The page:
The Walking Dead‘s 3×13 “Arrow on the Doorpost” was fantastically mirrored throughout showing the dilemma between the people of Woodbury and the Prison, and that Martinez would surely have been a friend of Daryl’s had it been under different circumstances. But with Daryl’s aggression slightly increasing as the season draws ever nearer to The Walking Dead season 3 finale, we can assume that Daryl will be getting his hands dirty. Reedus commented on how he’s tried to portray the reasons behind Daryl’s aggression and how he’s changed since his inception in the first season.
Reedus commented, “I’m trying to play a guy that not just fights but to show a reason why he fights and why he’s always had to fight. I’ve always said he fights because he’s always had to, and he’s always has his back up against the wall his whole life. He’s that type of fighter. He’s a defensive guy. He doesn’t plot out his actions or doesn’t think them through so much, he’s more of a “What did you say?” kind of guy. I just get in that mode, I listen to a lot of Motorhead and get irritable.”
Has any of Norman Reedus filtered into his portrayal of Daryl? We’ve seen so many antics from Reedus outside of work when publicising The Walking Dead, from photobombs to actual stink-bombs at conventions. What did Reedus have to say regarding bringing his own personality to the role of Daryl?
Reedus joked, “I’m just a dork.” before elaborating, “I just don’t tell you everything unless I meet you and I keep my secrets for as long as possible. I’m not overly trusting like everybody, and to a certain extent there’s a lot of me in Daryl and a lot of Daryl in me, but I’m not as hot headed as that, like how he freaks out. I laugh stuff off more than “I’ll kill you, I’ll kill you!”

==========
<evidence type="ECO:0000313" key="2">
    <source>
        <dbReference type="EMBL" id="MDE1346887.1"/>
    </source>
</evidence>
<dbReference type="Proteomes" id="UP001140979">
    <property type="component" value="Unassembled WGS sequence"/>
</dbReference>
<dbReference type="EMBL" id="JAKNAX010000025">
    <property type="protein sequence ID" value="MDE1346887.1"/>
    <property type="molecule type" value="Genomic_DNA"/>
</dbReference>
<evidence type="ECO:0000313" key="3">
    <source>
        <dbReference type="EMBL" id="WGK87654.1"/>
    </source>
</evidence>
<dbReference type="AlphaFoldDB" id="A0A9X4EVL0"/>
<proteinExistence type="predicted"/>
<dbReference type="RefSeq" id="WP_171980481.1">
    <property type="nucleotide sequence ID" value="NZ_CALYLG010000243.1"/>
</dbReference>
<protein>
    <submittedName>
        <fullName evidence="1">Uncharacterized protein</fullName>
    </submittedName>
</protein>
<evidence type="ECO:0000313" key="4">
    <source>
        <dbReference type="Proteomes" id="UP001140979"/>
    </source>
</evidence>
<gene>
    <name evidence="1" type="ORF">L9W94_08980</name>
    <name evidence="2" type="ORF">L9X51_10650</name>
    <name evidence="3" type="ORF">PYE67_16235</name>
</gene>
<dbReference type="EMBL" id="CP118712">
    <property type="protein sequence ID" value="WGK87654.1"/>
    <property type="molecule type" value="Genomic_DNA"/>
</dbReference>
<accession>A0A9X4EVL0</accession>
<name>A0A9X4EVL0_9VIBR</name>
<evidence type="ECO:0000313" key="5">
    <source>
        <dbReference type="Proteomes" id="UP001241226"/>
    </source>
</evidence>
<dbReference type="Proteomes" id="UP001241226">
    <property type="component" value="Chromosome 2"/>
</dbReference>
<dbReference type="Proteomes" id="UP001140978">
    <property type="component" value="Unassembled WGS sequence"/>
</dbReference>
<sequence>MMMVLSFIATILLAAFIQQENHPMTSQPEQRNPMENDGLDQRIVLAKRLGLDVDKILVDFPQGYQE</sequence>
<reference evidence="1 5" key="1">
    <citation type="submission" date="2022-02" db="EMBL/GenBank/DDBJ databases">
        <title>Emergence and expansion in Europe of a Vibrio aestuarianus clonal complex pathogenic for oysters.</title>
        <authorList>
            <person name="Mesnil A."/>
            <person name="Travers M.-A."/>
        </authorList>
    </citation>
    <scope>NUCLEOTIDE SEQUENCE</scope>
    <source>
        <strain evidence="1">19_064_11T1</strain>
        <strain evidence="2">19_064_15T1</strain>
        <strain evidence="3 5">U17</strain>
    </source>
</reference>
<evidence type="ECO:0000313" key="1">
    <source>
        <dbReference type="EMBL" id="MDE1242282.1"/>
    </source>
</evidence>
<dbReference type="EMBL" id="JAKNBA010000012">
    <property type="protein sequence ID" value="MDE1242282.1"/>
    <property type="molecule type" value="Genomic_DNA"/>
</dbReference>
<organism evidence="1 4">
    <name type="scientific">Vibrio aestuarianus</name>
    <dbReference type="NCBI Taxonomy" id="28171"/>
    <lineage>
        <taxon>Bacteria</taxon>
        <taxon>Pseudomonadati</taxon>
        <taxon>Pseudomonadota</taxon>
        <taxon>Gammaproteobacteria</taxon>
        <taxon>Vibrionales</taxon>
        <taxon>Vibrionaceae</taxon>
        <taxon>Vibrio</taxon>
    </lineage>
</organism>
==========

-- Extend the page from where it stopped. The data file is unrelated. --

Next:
“He’s been faced with a whole bunch of situations he wasn’t prepared to face…and it’s the emotional things that are weighing on him a little bit.”
And it’s interesting to note that this trait of Reedus makes him come across as an exceptionally humble actor as he came from a difficult upbringing, and landing his dream role in The Walking Dead came in light of the success of Boondock Saints.
Reedus humbly said, “I didn’t grow up with money or privileges and I’m really lucky for where I’m at right now. With Boondock Saints it was all word of mouth, and I always felt like that movie was the people’s movie, our movie, and I’ve rolled into this dream job on The Walking Dead like that. This is ours, and it isn’t mine, and the joy I get from doing this character is a lot of people come up to me and say, “Oh I really like that character!” and I’ve put a lot of work into this character and I still am. It’s our character and it’s our role and it’s not just mine. There’s no real walls up.”